How Solitude and Silence grows us
There is an important distinction between the disciplines of solitude and silence, and taking a few moments of “me time.” Stating the obvious, “me time” is all about “me”. The time spent in solitude and silence is all about “God and me”: it’s just the two of us.
Another way to view the disciplines of solitude and silence is to see them as a way of becoming your true self with God. Alone and present to God, there is no point in pretending or in polishing. In company with God alone, we are who we are.
But we are not stuck in this place. We are also a ‘work in progress’ as God continues his work of grace, transforming us to become more like the Lord Jesus. In company with God alone, we are becoming who we will be.
The beauty of the twin disciplines of solitude and silence is that, so often during this time of God-ward orientation, new thoughts arise, we become aware of fresh perspectives and conclusions are drawn.
The overflow: other contexts
This week we explore the ‘overflow’ of solitude and silence into other areas of our lives. Because we are growing into our true selves in company with God, other relationships, times and spaces are also changed.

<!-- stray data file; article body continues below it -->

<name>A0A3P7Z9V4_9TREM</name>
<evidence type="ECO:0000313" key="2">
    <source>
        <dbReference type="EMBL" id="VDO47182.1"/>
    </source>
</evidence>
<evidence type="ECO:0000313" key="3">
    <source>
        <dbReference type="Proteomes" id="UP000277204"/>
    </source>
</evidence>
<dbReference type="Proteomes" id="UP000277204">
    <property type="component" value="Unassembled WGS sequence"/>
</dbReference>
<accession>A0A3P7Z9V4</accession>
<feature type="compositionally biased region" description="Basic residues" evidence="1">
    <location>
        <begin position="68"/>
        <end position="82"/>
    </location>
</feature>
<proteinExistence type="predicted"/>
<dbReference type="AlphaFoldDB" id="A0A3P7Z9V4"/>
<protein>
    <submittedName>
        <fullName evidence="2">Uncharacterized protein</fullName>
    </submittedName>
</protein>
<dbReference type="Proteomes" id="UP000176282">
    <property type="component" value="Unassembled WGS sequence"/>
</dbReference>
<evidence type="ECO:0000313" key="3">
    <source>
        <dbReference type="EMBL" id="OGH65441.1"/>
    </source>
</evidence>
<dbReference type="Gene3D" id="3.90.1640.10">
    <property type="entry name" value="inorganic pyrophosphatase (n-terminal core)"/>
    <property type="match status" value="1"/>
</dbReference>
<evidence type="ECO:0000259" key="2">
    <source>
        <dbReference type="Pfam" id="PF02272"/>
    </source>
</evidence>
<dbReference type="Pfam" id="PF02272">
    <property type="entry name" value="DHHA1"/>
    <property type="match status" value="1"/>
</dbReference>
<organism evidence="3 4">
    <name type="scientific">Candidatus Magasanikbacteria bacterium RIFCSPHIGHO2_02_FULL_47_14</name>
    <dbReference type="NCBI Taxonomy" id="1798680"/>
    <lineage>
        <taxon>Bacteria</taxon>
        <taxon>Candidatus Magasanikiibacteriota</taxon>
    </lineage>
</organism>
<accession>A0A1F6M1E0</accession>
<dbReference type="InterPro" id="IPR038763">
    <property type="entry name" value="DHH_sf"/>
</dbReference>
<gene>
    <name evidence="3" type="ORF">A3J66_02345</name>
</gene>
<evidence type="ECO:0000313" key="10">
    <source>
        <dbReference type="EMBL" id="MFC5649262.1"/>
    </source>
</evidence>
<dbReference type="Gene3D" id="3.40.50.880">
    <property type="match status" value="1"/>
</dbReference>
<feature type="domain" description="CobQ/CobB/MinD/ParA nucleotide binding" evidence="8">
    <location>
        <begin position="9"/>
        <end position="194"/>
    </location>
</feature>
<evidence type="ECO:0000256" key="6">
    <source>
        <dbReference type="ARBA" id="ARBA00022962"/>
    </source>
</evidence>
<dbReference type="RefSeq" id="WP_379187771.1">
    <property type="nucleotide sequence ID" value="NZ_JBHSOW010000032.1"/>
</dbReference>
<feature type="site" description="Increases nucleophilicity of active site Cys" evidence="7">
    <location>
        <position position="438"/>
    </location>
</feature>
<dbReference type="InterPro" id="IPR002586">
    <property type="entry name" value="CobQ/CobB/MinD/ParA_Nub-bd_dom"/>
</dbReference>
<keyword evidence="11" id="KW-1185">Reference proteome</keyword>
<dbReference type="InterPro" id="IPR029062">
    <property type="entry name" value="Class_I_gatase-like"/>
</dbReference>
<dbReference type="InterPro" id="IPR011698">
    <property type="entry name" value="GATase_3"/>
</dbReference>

Outside of your planned times of solitude or silence, in company with others, work on listening more. Ask questions. Speak less. Thomas aKempis wrote, “It is easier to be silent altogether than to speak with moderation.” In group settings, try to moderate you contribution to the conversation— especially if you are usually an extrovert. See if you can draw out more conversation from your more introverted friends.
We can enjoy times of solitude and silence in many locations beyond our favourite chair. Go for a walk alone, perhaps along a beach, in the bush, or in a park. Use it as a time for observation, thinking, reflection and prayer.
You might try visiting an old church building that is open to the public during the day. Quietly enter and sit or kneel for prayer. If you work in the city of Sydney, St Andrew’s Cathedral near Town Hall is a favourite of mine. Another is St Mary’s Cathedral on College Street— although the religious sculptures might not be everyone’s cup of tea!